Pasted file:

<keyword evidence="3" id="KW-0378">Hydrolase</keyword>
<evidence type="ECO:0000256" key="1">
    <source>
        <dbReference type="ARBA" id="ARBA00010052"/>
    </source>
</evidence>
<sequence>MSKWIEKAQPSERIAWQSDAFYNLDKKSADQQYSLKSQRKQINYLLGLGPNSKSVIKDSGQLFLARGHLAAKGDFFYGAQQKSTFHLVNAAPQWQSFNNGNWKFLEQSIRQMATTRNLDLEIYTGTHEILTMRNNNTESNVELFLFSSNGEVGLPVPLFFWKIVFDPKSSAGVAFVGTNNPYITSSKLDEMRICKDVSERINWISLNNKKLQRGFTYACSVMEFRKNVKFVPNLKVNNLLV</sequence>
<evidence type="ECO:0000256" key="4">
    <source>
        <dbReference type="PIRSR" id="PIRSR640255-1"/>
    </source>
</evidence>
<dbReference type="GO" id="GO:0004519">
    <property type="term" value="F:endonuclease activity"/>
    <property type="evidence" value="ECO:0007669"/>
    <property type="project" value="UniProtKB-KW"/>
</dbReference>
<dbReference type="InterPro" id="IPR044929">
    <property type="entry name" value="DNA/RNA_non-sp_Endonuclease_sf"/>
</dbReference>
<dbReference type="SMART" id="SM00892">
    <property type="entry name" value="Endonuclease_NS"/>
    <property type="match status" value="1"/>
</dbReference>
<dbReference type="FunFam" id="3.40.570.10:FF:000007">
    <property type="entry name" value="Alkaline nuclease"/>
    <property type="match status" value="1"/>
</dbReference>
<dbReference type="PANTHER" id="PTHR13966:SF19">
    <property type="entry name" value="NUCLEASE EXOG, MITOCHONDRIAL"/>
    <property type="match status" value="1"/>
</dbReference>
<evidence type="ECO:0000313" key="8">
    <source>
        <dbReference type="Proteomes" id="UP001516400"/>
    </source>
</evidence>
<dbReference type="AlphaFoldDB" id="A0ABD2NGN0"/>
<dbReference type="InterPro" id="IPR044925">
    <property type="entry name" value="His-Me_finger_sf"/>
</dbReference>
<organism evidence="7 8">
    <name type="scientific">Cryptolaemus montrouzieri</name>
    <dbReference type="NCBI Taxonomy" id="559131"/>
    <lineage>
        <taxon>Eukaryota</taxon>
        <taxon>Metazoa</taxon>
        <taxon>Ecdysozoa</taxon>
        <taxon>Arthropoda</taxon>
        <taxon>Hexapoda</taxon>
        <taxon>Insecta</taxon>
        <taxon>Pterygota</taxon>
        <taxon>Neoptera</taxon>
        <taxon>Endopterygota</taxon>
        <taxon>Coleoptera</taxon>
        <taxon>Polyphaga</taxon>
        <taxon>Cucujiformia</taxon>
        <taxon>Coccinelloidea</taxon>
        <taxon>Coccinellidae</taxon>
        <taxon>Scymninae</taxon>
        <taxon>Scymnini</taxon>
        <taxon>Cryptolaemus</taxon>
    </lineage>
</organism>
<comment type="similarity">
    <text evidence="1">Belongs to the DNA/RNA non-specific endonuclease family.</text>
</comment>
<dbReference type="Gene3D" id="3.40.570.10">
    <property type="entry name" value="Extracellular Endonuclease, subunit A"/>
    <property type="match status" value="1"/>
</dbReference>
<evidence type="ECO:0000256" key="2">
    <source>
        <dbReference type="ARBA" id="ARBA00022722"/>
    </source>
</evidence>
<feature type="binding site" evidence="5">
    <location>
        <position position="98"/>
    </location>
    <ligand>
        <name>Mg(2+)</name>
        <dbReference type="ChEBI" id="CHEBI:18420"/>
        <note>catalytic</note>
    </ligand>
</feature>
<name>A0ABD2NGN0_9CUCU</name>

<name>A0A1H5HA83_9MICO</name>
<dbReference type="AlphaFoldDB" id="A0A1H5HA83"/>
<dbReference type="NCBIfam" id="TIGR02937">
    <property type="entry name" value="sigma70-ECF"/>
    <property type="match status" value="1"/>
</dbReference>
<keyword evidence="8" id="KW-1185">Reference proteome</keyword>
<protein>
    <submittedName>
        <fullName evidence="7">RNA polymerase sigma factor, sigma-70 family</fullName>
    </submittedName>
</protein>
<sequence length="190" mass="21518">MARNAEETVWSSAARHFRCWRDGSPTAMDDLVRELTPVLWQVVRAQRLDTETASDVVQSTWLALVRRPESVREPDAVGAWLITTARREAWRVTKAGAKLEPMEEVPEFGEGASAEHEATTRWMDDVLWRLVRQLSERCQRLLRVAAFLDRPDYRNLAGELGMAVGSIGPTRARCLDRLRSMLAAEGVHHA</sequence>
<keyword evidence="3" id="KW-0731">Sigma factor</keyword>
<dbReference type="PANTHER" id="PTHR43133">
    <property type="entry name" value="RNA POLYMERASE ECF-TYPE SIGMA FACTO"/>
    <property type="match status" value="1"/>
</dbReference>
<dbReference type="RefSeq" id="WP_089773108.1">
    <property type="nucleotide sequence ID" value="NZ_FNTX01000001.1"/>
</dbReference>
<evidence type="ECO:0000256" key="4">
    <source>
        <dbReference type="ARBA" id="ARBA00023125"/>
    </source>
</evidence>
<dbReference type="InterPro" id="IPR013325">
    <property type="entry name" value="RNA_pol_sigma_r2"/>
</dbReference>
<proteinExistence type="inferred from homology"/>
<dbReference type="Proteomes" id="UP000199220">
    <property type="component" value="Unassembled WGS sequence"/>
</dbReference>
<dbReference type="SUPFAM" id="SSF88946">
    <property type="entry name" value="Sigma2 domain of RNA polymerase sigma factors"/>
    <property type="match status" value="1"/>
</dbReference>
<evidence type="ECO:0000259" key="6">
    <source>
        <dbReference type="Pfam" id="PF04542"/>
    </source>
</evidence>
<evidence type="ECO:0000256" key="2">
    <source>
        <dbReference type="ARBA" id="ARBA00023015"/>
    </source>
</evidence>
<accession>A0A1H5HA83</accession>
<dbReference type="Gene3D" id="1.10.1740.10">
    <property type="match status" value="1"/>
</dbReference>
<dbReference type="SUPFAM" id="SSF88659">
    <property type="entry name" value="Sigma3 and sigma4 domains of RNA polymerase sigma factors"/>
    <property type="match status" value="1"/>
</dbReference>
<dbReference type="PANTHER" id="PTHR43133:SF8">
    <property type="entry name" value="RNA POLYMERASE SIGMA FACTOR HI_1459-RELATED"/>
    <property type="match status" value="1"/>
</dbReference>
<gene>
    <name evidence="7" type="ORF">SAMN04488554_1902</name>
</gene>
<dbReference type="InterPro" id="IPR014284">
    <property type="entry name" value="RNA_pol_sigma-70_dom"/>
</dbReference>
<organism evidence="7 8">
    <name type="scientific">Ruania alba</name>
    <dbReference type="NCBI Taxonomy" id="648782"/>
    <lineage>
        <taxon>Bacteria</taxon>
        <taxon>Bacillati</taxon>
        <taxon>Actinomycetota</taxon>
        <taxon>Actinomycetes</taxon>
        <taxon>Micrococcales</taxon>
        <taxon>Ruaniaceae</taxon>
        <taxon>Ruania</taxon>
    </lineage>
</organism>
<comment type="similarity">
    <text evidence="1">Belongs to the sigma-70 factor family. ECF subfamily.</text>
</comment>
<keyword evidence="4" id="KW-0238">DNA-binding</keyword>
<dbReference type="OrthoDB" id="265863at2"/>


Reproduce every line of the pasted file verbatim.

<keyword evidence="3" id="KW-0378">Hydrolase</keyword>
<evidence type="ECO:0000256" key="1">
    <source>
        <dbReference type="ARBA" id="ARBA00010052"/>
    </source>
</evidence>
<sequence>MSKWIEKAQPSERIAWQSDAFYNLDKKSADQQYSLKSQRKQINYLLGLGPNSKSVIKDSGQLFLARGHLAAKGDFFYGAQQKSTFHLVNAAPQWQSFNNGNWKFLEQSIRQMATTRNLDLEIYTGTHEILTMRNNNTESNVELFLFSSNGEVGLPVPLFFWKIVFDPKSSAGVAFVGTNNPYITSSKLDEMRICKDVSERINWISLNNKKLQRGFTYACSVMEFRKNVKFVPNLKVNNLLV</sequence>
<evidence type="ECO:0000256" key="4">
    <source>
        <dbReference type="PIRSR" id="PIRSR640255-1"/>
    </source>
</evidence>
<dbReference type="GO" id="GO:0004519">
    <property type="term" value="F:endonuclease activity"/>
    <property type="evidence" value="ECO:0007669"/>
    <property type="project" value="UniProtKB-KW"/>
</dbReference>
<dbReference type="InterPro" id="IPR044929">
    <property type="entry name" value="DNA/RNA_non-sp_Endonuclease_sf"/>
</dbReference>
<dbReference type="SMART" id="SM00892">
    <property type="entry name" value="Endonuclease_NS"/>
    <property type="match status" value="1"/>
</dbReference>
<dbReference type="FunFam" id="3.40.570.10:FF:000007">
    <property type="entry name" value="Alkaline nuclease"/>
    <property type="match status" value="1"/>
</dbReference>
<dbReference type="PANTHER" id="PTHR13966:SF19">
    <property type="entry name" value="NUCLEASE EXOG, MITOCHONDRIAL"/>
    <property type="match status" value="1"/>
</dbReference>
<evidence type="ECO:0000313" key="8">
    <source>
        <dbReference type="Proteomes" id="UP001516400"/>
    </source>
</evidence>
<dbReference type="AlphaFoldDB" id="A0ABD2NGN0"/>
<dbReference type="InterPro" id="IPR044925">
    <property type="entry name" value="His-Me_finger_sf"/>
</dbReference>
<organism evidence="7 8">
    <name type="scientific">Cryptolaemus montrouzieri</name>
    <dbReference type="NCBI Taxonomy" id="559131"/>
    <lineage>
        <taxon>Eukaryota</taxon>
        <taxon>Metazoa</taxon>
        <taxon>Ecdysozoa</taxon>
        <taxon>Arthropoda</taxon>
        <taxon>Hexapoda</taxon>
        <taxon>Insecta</taxon>
        <taxon>Pterygota</taxon>
        <taxon>Neoptera</taxon>
        <taxon>Endopterygota</taxon>
        <taxon>Coleoptera</taxon>
        <taxon>Polyphaga</taxon>
        <taxon>Cucujiformia</taxon>
        <taxon>Coccinelloidea</taxon>
        <taxon>Coccinellidae</taxon>
        <taxon>Scymninae</taxon>
        <taxon>Scymnini</taxon>
        <taxon>Cryptolaemus</taxon>
    </lineage>
</organism>
<comment type="similarity">
    <text evidence="1">Belongs to the DNA/RNA non-specific endonuclease family.</text>
</comment>
<dbReference type="Gene3D" id="3.40.570.10">
    <property type="entry name" value="Extracellular Endonuclease, subunit A"/>
    <property type="match status" value="1"/>
</dbReference>
<evidence type="ECO:0000256" key="2">
    <source>
        <dbReference type="ARBA" id="ARBA00022722"/>
    </source>
</evidence>
<feature type="binding site" evidence="5">
    <location>
        <position position="98"/>
    </location>
    <ligand>
        <name>Mg(2+)</name>
        <dbReference type="ChEBI" id="CHEBI:18420"/>
        <note>catalytic</note>
    </ligand>
</feature>
<name>A0ABD2NGN0_9CUCU</name>

<name>A0A1H5HA83_9MICO</name>
<dbReference type="AlphaFoldDB" id="A0A1H5HA83"/>
<dbReference type="NCBIfam" id="TIGR02937">
    <property type="entry name" value="sigma70-ECF"/>
    <property type="match status" value="1"/>
</dbReference>
<keyword evidence="8" id="KW-1185">Reference proteome</keyword>
<protein>
    <submittedName>
        <fullName evidence="7">RNA polymerase sigma factor, sigma-70 family</fullName>
    </submittedName>
</protein>
<sequence length="190" mass="21518">MARNAEETVWSSAARHFRCWRDGSPTAMDDLVRELTPVLWQVVRAQRLDTETASDVVQSTWLALVRRPESVREPDAVGAWLITTARREAWRVTKAGAKLEPMEEVPEFGEGASAEHEATTRWMDDVLWRLVRQLSERCQRLLRVAAFLDRPDYRNLAGELGMAVGSIGPTRARCLDRLRSMLAAEGVHHA</sequence>
<keyword evidence="3" id="KW-0731">Sigma factor</keyword>
<dbReference type="PANTHER" id="PTHR43133">
    <property type="entry name" value="RNA POLYMERASE ECF-TYPE SIGMA FACTO"/>
    <property type="match status" value="1"/>
</dbReference>
<dbReference type="RefSeq" id="WP_089773108.1">
    <property type="nucleotide sequence ID" value="NZ_FNTX01000001.1"/>
</dbReference>
<evidence type="ECO:0000256" key="4">
    <source>
        <dbReference type="ARBA" id="ARBA00023125"/>
    </source>
</evidence>
<dbReference type="InterPro" id="IPR013325">
    <property type="entry name" value="RNA_pol_sigma_r2"/>
</dbReference>
<proteinExistence type="inferred from homology"/>
<dbReference type="Proteomes" id="UP000199220">
    <property type="component" value="Unassembled WGS sequence"/>
</dbReference>
<dbReference type="SUPFAM" id="SSF88946">
    <property type="entry name" value="Sigma2 domain of RNA polymerase sigma factors"/>
    <property type="match status" value="1"/>
</dbReference>
<evidence type="ECO:0000259" key="6">
    <source>
        <dbReference type="Pfam" id="PF04542"/>
    </source>
</evidence>
<evidence type="ECO:0000256" key="2">
    <source>
        <dbReference type="ARBA" id="ARBA00023015"/>
    </source>
</evidence>
<accession>A0A1H5HA83</accession>
<dbReference type="Gene3D" id="1.10.1740.10">
    <property type="match status" value="1"/>
</dbReference>
<dbReference type="SUPFAM" id="SSF88659">
    <property type="entry name" value="Sigma3 and sigma4 domains of RNA polymerase sigma factors"/>
    <property type="match status" value="1"/>
</dbReference>
<dbReference type="PANTHER" id="PTHR43133:SF8">
    <property type="entry name" value="RNA POLYMERASE SIGMA FACTOR HI_1459-RELATED"/>
    <property type="match status" value="1"/>
</dbReference>
<gene>
    <name evidence="7" type="ORF">SAMN04488554_1902</name>
</gene>
<dbReference type="InterPro" id="IPR014284">
    <property type="entry name" value="RNA_pol_sigma-70_dom"/>
</dbReference>
<organism evidence="7 8">
    <name type="scientific">Ruania alba</name>
    <dbReference type="NCBI Taxonomy" id="648782"/>
    <lineage>
        <taxon>Bacteria</taxon>
        <taxon>Bacillati</taxon>
        <taxon>Actinomycetota</taxon>
        <taxon>Actinomycetes</taxon>
        <taxon>Micrococcales</taxon>
        <taxon>Ruaniaceae</taxon>
        <taxon>Ruania</taxon>
    </lineage>
</organism>
<comment type="similarity">
    <text evidence="1">Belongs to the sigma-70 factor family. ECF subfamily.</text>
</comment>
<keyword evidence="4" id="KW-0238">DNA-binding</keyword>
<dbReference type="OrthoDB" id="265863at2"/>